Foundational Thinking For Creating Good Behavior In Dogs Part 2
There is still a big disconnect in the world of training – there are two camps: some trainers that use positive reinforcement training (“Causing desire of a thing, situation or behavior by using a pleasant or motivating stimulus”), and some that use aversives (“Causing avoidance of a thing, situation, or behavior by using an unpleasant or punishing stimulus”).
Humans and dogs are definitely different species with different perspectives in many ways (check out the book in the photo below). However, both dogs and humans have similar sorts of things that motivate us – things that might make us drag ourselves out of the comfort of our cozy beds to do something that we might not exactly choose to do for pleasure, but that are motivating for other reasons.
1) Love – We might do tasks or favors for people or creatures that we love that then serve to strengthen our bonds and often cause them to show us affection or approval, which feels good.
2) Money – lets call it “currency”. Some of us are lucky enough to have jobs that mean something to us and reinforce our desire to be there, but let’s face it: When it comes to dragging ourselves out of that cozy cave and applying ourselves to tasks we might not choose to work hard on just for the fun of it, we’re all working because we get paid. For dogs, one of the most effective currencies is yummy treats. Learning is challenging for all of us – and for dogs it can be both physically and mentally challenging. It can also be emotionally challenging when we’re working on behaviors that will help them combat the discomfort or outright fears they might have about strangers or dogs or loud noises, etc. Yummy treats can make those more difficult things easier, and the fact that they’re sprinkled though the activity fairly regularly and appear when they do the best job can be very motivating indeed to try harder to make that good thing happen. If only our salary could magically appear a dollar or two at a time, right when we do a good job with something or complete a task, or especially when we do something we don’t want to do. We might get more done and have more fun doing it! There’s science to this: Wikipedia says, “In popular culture and media, dopamine is usually seen as the main chemical of pleasure, but the current opinion in pharmacology is that dopamine instead confers motivational salience; in other words, dopamine signals the perceived motivational prominence (i.e., the desirability or aversiveness) of an outcome, which in turn propels the organism’s behavior toward or away from achieving that outcome.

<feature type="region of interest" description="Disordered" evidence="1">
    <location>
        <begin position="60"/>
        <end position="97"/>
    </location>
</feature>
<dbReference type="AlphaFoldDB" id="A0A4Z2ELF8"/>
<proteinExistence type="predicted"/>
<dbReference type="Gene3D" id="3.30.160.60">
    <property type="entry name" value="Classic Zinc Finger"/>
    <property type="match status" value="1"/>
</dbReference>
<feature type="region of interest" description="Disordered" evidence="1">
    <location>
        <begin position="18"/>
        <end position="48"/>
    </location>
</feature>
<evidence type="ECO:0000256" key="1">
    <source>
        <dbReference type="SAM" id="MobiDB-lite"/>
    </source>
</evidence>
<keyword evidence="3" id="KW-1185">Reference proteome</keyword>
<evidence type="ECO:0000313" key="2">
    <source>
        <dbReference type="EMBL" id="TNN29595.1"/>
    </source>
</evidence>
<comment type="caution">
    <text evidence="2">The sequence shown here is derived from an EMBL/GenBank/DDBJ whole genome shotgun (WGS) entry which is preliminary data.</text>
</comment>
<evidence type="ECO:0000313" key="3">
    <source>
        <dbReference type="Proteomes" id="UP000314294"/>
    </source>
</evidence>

3) Fear – Fear can be a pretty effective motivator for both humans and animals, but as we know, it comes with baggage. Anyone that’s had a relationship with a family member or supervisor that is someone who is overbearing, judgmental, explosive with their emotions or who is quick to punish or belittle you, knows that that kind of motivation can create a lot of anxiety. It can make you feel jumpy or withdrawn when they’re around and can make you desperately seek approval that you don’t generally get, which doesn’t feel good. That person might actually be pretty pleased with this result, not perceiving that it’s tearing you up inside, or that the relationship could be much more satisfying if it was based on mutual trust and admiration.
My opinion is that just because something might occasionally be effective, it doesn’t mean that it’s the best method. In fact, the biggest trouble with using aversives (besides the byproduct of eroding the relationship and the development of mutual trust) is that it’s a method that can have serious consequences when used to address behaviors that are a result of discomfort or especially fear-based behaviors.